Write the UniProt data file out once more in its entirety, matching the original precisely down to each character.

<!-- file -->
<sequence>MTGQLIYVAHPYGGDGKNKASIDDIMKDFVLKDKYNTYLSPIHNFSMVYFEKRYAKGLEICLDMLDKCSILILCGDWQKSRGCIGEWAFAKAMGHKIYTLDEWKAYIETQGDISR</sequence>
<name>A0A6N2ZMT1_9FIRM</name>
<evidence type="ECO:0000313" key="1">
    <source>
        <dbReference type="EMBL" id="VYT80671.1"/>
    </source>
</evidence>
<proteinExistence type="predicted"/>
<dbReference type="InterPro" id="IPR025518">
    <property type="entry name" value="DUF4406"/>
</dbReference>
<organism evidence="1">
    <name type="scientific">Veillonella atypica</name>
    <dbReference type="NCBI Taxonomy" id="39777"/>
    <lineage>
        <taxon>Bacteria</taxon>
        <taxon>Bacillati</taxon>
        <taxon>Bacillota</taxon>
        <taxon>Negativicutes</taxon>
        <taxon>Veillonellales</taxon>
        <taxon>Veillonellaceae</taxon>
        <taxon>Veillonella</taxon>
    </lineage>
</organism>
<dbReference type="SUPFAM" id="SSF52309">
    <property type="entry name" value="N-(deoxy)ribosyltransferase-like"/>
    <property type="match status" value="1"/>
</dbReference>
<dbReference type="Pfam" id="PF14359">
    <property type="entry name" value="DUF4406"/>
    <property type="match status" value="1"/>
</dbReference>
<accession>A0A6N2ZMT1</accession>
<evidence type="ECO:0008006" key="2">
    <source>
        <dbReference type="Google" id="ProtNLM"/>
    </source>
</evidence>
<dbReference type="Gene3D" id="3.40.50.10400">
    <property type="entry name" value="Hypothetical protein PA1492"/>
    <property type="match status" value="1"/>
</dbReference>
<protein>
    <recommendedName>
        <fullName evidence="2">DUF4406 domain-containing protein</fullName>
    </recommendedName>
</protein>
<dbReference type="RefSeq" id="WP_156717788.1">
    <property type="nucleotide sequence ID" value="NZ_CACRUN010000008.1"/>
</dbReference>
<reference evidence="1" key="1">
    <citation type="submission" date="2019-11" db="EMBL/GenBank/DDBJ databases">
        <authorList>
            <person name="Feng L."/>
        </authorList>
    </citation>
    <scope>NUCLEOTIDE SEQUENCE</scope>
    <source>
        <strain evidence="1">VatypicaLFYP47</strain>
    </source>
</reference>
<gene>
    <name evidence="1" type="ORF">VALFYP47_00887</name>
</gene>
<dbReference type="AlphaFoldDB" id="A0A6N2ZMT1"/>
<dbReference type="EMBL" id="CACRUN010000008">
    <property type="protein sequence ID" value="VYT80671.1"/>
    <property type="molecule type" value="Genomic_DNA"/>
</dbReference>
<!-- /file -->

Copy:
<sequence>MTGQLIYVAHPYGGDGKNKASIDDIMKDFVLKDKYNTYLSPIHNFSMVYFEKRYAKGLEICLDMLDKCSILILCGDWQKSRGCIGEWAFAKAMGHKIYTLDEWKAYIETQGDISR</sequence>
<name>A0A6N2ZMT1_9FIRM</name>
<evidence type="ECO:0000313" key="1">
    <source>
        <dbReference type="EMBL" id="VYT80671.1"/>
    </source>
</evidence>
<proteinExistence type="predicted"/>
<dbReference type="InterPro" id="IPR025518">
    <property type="entry name" value="DUF4406"/>
</dbReference>
<organism evidence="1">
    <name type="scientific">Veillonella atypica</name>
    <dbReference type="NCBI Taxonomy" id="39777"/>
    <lineage>
        <taxon>Bacteria</taxon>
        <taxon>Bacillati</taxon>
        <taxon>Bacillota</taxon>
        <taxon>Negativicutes</taxon>
        <taxon>Veillonellales</taxon>
        <taxon>Veillonellaceae</taxon>
        <taxon>Veillonella</taxon>
    </lineage>
</organism>
<dbReference type="SUPFAM" id="SSF52309">
    <property type="entry name" value="N-(deoxy)ribosyltransferase-like"/>
    <property type="match status" value="1"/>
</dbReference>
<dbReference type="Pfam" id="PF14359">
    <property type="entry name" value="DUF4406"/>
    <property type="match status" value="1"/>
</dbReference>
<accession>A0A6N2ZMT1</accession>
<evidence type="ECO:0008006" key="2">
    <source>
        <dbReference type="Google" id="ProtNLM"/>
    </source>
</evidence>
<dbReference type="Gene3D" id="3.40.50.10400">
    <property type="entry name" value="Hypothetical protein PA1492"/>
    <property type="match status" value="1"/>
</dbReference>
<protein>
    <recommendedName>
        <fullName evidence="2">DUF4406 domain-containing protein</fullName>
    </recommendedName>
</protein>
<dbReference type="RefSeq" id="WP_156717788.1">
    <property type="nucleotide sequence ID" value="NZ_CACRUN010000008.1"/>
</dbReference>
<reference evidence="1" key="1">
    <citation type="submission" date="2019-11" db="EMBL/GenBank/DDBJ databases">
        <authorList>
            <person name="Feng L."/>
        </authorList>
    </citation>
    <scope>NUCLEOTIDE SEQUENCE</scope>
    <source>
        <strain evidence="1">VatypicaLFYP47</strain>
    </source>
</reference>
<gene>
    <name evidence="1" type="ORF">VALFYP47_00887</name>
</gene>
<dbReference type="AlphaFoldDB" id="A0A6N2ZMT1"/>
<dbReference type="EMBL" id="CACRUN010000008">
    <property type="protein sequence ID" value="VYT80671.1"/>
    <property type="molecule type" value="Genomic_DNA"/>
</dbReference>